Recently we learned that we are about to become expats. I'm not the first (or even second or third) generation of expats in my family so I am, luckily, not terribly upset about moving overseas. I'm also not terribly excited, although perhaps I should be. Overall, I have a feeling of trepidation. I think my biggest fear is just that I will forget to do something on my list, lose a form or the movers will break something I treasure.
The funny thing about being an expatriate is that you almost forget who you are and the things you love. A large part of this is leaving behind hobbies that were your entire life, a perfect example for us would be horses. Instead of replacing old interests, you're just putting them on hold until you can return to your old self.
A friend of mine just returned to the States after being an expat in Italy for two years. She said that something that I thought very poignant. Even though your time overseas is a relatively short period, it leaves an indelible mark on your character and perspective. We've been living in the South in various places for six years now and honestly I've felt like an expat here. I didn't understand some of the idioms or some of the customs, I tried fried chicken for the first time (I can hear my mother lecturing me on fried foods), I ate grits (I still don't get these) and I even caught my husband saying, "y'all" once.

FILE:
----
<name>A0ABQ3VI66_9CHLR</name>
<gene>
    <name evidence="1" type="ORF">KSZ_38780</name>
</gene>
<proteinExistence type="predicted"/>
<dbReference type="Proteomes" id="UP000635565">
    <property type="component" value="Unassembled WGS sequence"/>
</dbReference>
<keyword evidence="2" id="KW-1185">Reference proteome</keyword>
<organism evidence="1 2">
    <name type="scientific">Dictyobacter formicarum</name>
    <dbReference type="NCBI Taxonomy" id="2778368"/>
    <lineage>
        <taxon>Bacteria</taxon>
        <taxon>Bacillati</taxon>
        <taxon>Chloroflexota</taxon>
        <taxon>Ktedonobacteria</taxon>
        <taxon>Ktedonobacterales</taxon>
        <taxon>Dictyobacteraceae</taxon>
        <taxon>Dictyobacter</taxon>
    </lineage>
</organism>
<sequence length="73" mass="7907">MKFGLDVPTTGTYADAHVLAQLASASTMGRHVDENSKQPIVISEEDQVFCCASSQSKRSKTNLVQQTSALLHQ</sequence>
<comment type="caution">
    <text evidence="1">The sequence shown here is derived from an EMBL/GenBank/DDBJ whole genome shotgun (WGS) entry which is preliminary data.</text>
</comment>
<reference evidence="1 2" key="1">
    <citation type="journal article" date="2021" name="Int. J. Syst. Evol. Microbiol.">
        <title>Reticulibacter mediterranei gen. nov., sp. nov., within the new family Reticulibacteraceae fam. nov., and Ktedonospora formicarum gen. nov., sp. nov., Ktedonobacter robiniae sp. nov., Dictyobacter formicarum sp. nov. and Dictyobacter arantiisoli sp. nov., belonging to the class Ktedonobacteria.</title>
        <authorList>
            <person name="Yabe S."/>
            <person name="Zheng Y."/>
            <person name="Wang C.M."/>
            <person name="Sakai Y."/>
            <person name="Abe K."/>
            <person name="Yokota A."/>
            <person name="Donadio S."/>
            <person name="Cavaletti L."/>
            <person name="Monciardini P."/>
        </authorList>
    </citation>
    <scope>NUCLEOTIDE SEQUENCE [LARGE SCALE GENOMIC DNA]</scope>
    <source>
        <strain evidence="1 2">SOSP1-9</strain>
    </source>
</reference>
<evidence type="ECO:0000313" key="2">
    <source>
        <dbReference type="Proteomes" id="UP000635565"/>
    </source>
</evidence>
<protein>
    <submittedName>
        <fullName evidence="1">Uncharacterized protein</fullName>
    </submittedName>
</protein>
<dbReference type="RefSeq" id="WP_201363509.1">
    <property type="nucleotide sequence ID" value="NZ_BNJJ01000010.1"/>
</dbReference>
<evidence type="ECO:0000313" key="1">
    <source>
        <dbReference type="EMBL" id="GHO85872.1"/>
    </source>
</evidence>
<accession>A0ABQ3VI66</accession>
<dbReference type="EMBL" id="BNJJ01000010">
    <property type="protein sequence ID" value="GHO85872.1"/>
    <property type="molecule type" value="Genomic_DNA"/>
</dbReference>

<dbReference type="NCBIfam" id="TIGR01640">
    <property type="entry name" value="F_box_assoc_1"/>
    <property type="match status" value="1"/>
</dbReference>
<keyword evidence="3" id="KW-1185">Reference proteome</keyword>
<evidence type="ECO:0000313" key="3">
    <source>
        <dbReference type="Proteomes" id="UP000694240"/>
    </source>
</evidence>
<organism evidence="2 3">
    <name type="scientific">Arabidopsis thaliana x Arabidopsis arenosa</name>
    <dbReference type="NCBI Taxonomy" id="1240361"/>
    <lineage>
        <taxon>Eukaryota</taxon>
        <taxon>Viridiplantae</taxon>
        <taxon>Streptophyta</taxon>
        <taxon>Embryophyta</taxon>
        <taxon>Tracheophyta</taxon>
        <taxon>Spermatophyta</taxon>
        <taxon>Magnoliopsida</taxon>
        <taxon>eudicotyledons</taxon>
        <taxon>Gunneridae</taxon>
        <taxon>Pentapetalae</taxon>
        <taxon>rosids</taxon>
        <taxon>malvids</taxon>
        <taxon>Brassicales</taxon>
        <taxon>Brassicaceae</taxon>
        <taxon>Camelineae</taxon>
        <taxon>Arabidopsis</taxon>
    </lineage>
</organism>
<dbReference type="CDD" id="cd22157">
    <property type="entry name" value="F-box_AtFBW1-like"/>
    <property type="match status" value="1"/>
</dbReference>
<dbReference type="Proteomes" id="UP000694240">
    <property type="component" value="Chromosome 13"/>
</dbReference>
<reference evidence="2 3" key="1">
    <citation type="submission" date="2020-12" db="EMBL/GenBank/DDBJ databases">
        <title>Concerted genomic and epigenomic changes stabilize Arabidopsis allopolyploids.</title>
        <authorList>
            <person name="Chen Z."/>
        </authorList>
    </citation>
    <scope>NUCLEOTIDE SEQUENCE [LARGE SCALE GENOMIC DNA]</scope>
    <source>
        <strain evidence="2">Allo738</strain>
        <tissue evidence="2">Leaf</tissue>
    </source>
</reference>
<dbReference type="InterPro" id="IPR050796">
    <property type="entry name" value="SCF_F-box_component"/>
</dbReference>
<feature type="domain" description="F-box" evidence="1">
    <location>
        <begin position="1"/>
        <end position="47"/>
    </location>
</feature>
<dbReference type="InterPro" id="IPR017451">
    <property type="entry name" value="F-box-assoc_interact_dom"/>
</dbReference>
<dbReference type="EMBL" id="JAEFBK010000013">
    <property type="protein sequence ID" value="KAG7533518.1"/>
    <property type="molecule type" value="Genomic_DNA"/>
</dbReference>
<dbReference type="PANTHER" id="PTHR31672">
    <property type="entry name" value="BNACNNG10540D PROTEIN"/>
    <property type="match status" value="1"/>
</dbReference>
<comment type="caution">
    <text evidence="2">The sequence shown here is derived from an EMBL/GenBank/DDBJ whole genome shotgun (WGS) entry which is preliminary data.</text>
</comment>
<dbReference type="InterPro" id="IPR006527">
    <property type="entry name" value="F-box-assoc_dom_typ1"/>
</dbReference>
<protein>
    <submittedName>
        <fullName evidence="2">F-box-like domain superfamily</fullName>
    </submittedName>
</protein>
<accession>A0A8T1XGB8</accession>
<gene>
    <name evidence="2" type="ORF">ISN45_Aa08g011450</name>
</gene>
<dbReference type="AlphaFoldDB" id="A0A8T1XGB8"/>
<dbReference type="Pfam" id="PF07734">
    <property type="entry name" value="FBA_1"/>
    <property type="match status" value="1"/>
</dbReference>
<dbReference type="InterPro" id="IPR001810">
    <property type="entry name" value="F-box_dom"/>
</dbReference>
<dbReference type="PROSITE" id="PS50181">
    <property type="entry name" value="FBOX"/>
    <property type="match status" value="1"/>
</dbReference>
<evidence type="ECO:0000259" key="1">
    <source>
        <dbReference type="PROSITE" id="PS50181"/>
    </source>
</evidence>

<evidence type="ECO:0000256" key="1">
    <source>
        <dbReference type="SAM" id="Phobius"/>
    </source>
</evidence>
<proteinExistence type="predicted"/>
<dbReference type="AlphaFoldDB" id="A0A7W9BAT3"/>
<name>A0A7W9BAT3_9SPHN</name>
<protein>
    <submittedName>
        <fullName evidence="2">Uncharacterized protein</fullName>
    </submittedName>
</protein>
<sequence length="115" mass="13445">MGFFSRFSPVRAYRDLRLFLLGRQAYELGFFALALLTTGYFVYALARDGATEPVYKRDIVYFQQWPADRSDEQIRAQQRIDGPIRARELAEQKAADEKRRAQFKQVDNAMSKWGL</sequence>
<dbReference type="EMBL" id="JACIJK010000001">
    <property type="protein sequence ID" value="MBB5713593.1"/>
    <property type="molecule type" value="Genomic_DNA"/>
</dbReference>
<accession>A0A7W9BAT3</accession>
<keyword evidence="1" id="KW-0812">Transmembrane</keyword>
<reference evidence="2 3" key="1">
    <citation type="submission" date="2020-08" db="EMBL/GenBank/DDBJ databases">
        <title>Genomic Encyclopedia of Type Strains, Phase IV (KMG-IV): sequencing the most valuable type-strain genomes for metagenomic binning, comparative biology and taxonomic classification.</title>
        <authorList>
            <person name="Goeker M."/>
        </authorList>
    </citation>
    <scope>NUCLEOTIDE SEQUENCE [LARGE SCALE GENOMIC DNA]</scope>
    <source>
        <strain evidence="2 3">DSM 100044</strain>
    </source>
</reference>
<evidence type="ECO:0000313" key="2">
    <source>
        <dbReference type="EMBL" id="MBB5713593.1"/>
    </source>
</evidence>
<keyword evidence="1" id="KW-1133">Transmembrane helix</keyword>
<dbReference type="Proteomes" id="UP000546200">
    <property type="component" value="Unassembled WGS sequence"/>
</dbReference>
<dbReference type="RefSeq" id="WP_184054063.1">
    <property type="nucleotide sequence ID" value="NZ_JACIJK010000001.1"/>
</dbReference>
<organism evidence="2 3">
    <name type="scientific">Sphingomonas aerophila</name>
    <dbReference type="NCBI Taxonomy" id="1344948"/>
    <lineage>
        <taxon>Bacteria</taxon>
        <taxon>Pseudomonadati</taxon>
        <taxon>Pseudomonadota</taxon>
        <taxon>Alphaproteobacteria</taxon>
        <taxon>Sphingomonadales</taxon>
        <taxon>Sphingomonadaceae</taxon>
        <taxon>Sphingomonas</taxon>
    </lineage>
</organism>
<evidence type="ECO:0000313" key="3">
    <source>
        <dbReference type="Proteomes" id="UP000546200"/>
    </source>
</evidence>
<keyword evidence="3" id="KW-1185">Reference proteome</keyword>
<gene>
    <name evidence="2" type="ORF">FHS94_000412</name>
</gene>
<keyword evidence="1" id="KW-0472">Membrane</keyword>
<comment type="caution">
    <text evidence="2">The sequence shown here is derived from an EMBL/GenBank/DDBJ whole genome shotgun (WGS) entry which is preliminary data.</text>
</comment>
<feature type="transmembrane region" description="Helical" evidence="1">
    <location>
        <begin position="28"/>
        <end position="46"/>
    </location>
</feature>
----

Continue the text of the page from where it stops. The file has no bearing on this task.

I've met a lot of really interesting people. For every person who was terribly mean because I'm not a local, there were two that were funny, kind and wonderful to get to know. I hope that I'll be able to keep some of the friends I've made. I know for people who don't move a lot, their experience comprises of their daily interactions, so not being local means not existing for many. But when your whole life is on the move, you treasure relationships.
When I started blogging, a blogger friend said something about how a blog is a highly personal account, sharing yourself and your experience with the world. I can't help but think that my tastes are probably going to change. The nature of my blog may change as I explore regional architecture. I've spent some time over there before. And luckily, in college I spent a couple semesters studying Japanese art history and architecture with a professor who does a lot of work with Met. So as a result, I'm really good at faking the accent. Hopefully I'll pick up the language quickly so I don't seem like this SNL skit for these next several years.